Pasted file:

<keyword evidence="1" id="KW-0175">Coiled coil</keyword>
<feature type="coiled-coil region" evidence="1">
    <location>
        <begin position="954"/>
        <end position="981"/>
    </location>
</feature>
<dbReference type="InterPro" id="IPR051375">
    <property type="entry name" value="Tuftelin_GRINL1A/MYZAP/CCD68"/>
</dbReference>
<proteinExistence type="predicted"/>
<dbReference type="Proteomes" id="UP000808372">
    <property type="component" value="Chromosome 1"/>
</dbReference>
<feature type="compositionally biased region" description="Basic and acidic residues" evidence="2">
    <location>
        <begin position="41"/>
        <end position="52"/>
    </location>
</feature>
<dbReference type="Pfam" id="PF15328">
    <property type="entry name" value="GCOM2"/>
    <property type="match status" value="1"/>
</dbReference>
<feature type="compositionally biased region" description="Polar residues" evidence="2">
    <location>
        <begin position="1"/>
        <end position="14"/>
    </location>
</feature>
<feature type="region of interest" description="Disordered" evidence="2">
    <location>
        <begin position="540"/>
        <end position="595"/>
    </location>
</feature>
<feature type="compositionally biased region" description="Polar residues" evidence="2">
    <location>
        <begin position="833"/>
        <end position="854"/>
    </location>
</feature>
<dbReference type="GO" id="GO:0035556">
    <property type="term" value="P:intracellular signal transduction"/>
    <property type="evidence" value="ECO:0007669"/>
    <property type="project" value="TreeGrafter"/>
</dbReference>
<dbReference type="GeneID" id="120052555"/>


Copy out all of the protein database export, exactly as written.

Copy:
<keyword evidence="1" id="KW-0175">Coiled coil</keyword>
<feature type="coiled-coil region" evidence="1">
    <location>
        <begin position="954"/>
        <end position="981"/>
    </location>
</feature>
<dbReference type="InterPro" id="IPR051375">
    <property type="entry name" value="Tuftelin_GRINL1A/MYZAP/CCD68"/>
</dbReference>
<proteinExistence type="predicted"/>
<dbReference type="Proteomes" id="UP000808372">
    <property type="component" value="Chromosome 1"/>
</dbReference>
<feature type="compositionally biased region" description="Basic and acidic residues" evidence="2">
    <location>
        <begin position="41"/>
        <end position="52"/>
    </location>
</feature>
<dbReference type="Pfam" id="PF15328">
    <property type="entry name" value="GCOM2"/>
    <property type="match status" value="1"/>
</dbReference>
<feature type="compositionally biased region" description="Polar residues" evidence="2">
    <location>
        <begin position="1"/>
        <end position="14"/>
    </location>
</feature>
<feature type="region of interest" description="Disordered" evidence="2">
    <location>
        <begin position="540"/>
        <end position="595"/>
    </location>
</feature>
<feature type="compositionally biased region" description="Polar residues" evidence="2">
    <location>
        <begin position="833"/>
        <end position="854"/>
    </location>
</feature>
<dbReference type="GO" id="GO:0035556">
    <property type="term" value="P:intracellular signal transduction"/>
    <property type="evidence" value="ECO:0007669"/>
    <property type="project" value="TreeGrafter"/>
</dbReference>
<dbReference type="GeneID" id="120052555"/>